Willing To Make The Trip?

How far are you willing to go?

In Acts chapter 8, we read the story of a preacher named Phillip, and an Ethiopian man, whose name we are not given. It was a great task for Phillip to exert the effort to even make contact with this man from Ethiopia. He had to leave town, go on the desert road, and link up with him. We assume he had to walk or maybe ride an animal, we don't know, but for sure we know it wasn't in an air conditioned Suburban, and at one point, he ran up to the chariot. We get the impression he ran alongside, but scripture says Phillip ran up to the chariot. Either way, he wasn't in a jogging suit wearing Nikes.

How often do we consider the extent the Ethiopian went to? He went to great lengths to worship God! By chariot he traveled about 800 miles to Jerusalem to worship! Surely he had some bad weather days, and I'm not sure where you get a new chariot wheel if you break one. There were certainly other hardships. Someone had to feed and tend to the animals pulling the chariot. What did he eat, where did he sleep, no Motel 6 leaving the lights on.

He possibly encountered thieves. The round trip was about 1600 miles. Even on a good day, how many miles could you cover? Maybe 40? That's about 40 days at best, and probably some days he could not cover that distance. Hot, cold, dark, dusty, dangerous. This man was determined to make the trip to Jerusalem to worship.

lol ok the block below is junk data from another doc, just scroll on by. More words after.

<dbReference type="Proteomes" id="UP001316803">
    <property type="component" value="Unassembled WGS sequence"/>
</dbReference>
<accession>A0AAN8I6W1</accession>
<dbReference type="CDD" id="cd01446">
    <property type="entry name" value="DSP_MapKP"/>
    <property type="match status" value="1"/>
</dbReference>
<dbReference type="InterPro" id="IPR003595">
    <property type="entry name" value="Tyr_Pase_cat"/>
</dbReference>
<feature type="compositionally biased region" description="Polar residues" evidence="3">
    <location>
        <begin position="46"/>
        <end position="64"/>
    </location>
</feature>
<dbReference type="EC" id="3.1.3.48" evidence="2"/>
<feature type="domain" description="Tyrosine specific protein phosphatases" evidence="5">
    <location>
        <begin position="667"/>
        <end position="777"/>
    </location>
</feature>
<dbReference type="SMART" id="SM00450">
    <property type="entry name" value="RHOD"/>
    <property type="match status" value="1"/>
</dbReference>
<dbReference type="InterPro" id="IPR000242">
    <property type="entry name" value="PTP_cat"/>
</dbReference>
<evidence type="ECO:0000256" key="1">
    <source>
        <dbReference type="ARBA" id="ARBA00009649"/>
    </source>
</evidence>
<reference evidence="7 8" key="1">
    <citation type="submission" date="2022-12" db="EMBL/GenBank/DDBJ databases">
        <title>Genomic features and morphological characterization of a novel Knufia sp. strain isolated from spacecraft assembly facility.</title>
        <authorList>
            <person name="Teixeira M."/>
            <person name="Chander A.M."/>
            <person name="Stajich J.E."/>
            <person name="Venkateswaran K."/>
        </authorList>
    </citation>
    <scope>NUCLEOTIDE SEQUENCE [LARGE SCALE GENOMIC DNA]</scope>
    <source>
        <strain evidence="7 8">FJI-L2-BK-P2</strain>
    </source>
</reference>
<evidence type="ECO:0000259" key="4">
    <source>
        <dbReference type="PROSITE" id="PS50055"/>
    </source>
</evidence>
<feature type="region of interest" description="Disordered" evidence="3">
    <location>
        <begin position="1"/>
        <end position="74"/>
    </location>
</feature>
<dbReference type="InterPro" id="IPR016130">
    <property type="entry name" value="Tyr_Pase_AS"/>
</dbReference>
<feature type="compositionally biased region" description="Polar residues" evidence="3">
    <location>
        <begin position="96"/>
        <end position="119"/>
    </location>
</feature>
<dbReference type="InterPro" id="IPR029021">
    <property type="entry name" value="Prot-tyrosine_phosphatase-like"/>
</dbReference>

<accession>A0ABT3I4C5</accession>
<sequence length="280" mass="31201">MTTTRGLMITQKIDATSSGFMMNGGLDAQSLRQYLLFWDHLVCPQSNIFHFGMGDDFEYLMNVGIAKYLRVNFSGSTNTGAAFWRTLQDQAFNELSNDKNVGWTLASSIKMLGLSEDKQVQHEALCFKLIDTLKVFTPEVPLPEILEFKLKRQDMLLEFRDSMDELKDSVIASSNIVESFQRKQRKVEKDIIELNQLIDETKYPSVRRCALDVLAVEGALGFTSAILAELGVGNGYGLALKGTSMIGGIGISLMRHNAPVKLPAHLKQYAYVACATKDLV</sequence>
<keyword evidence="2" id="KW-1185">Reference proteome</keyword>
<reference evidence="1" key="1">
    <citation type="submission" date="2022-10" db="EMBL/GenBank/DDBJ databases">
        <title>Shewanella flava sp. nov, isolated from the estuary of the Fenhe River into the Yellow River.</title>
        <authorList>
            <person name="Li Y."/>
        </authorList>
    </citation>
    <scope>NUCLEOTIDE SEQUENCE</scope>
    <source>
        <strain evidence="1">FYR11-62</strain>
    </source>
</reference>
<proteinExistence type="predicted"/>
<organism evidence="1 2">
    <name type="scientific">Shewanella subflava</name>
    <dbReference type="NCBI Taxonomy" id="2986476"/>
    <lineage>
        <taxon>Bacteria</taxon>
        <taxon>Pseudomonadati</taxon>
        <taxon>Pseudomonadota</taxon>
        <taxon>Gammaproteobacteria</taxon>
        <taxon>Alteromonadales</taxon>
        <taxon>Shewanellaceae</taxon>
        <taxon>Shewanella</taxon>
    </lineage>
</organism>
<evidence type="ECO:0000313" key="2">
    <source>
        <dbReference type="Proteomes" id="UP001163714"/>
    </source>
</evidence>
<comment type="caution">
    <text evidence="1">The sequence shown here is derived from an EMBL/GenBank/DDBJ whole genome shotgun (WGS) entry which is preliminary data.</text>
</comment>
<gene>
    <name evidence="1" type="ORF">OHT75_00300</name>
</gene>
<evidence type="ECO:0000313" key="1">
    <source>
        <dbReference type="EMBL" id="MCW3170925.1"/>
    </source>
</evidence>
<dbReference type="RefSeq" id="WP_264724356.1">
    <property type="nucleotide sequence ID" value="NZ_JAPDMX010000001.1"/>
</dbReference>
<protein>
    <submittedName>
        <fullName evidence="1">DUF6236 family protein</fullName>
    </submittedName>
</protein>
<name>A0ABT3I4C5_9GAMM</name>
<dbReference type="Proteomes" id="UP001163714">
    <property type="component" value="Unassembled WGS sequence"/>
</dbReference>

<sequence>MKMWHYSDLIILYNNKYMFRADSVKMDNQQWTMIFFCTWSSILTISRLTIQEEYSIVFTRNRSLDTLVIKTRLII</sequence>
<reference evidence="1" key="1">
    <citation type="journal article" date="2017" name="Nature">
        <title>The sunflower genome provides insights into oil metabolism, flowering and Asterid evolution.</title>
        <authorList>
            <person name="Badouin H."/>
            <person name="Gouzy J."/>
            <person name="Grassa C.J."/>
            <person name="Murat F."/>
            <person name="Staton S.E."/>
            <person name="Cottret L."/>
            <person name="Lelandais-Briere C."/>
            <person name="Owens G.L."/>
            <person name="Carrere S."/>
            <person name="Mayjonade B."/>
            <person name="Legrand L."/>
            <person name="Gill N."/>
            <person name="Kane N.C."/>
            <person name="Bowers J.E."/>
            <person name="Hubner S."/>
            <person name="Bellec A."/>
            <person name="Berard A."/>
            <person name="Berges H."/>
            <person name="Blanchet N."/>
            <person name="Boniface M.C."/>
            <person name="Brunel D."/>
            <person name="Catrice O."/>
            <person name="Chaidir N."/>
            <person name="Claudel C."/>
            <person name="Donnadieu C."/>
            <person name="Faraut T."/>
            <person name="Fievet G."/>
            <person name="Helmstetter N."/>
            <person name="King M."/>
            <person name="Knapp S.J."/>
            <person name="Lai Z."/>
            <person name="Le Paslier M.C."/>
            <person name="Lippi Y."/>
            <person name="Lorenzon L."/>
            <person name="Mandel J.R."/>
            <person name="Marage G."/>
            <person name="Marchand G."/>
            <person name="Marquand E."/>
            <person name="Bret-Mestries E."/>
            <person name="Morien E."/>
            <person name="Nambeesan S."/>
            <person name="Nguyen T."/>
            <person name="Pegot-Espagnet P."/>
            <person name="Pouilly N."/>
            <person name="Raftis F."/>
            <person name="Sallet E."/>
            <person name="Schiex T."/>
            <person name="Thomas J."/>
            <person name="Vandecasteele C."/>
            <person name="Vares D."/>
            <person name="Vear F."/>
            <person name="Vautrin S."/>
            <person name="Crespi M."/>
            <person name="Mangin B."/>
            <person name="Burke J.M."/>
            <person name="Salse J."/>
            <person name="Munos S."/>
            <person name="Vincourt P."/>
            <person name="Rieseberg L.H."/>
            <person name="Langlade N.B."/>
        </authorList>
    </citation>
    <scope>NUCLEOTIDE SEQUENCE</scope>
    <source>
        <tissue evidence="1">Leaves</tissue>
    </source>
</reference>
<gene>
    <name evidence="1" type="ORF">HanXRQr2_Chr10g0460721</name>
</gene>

How much effort are we willing to expend to worship God? When we are put out, or have the flimsiest of excuses, we tend to let that be sufficient to avoid worship. Thank God we no longer have to travel to Jerusalem, but some aren't willing to travel across town.

If Sunday is a day where we try to work in an hour with God, we've missed it. Sunday is not our day for what we want, it's His day for what He wants.

Had this man from Ethiopia not made the trip, or had Phillip not gone and met him, we know he would not have learned the Gospel message that day, and for all we know, he might not have ever had another opportunity. It's a long dangerous trip from Ethiopia to Jerusalem. No guarantees he even gets home.

The next time we feel inconvenienced to make it to worship and sit in an uncomfortable pew for an hour, consider a few hundred hours, sitting or standing in a chariot, on hot dusty roads. The Ethiopian certainly felt it was worth the trip for him, he learned the Gospel, immediately obeyed it, and he went home saved after having his sins washed away in baptism. He went on his way rejoicing. We should certainly feel our efforts are not wasted as we leave worship to ride home in our air conditioned motorized chariots. If anyone has reason to rejoice, it's us!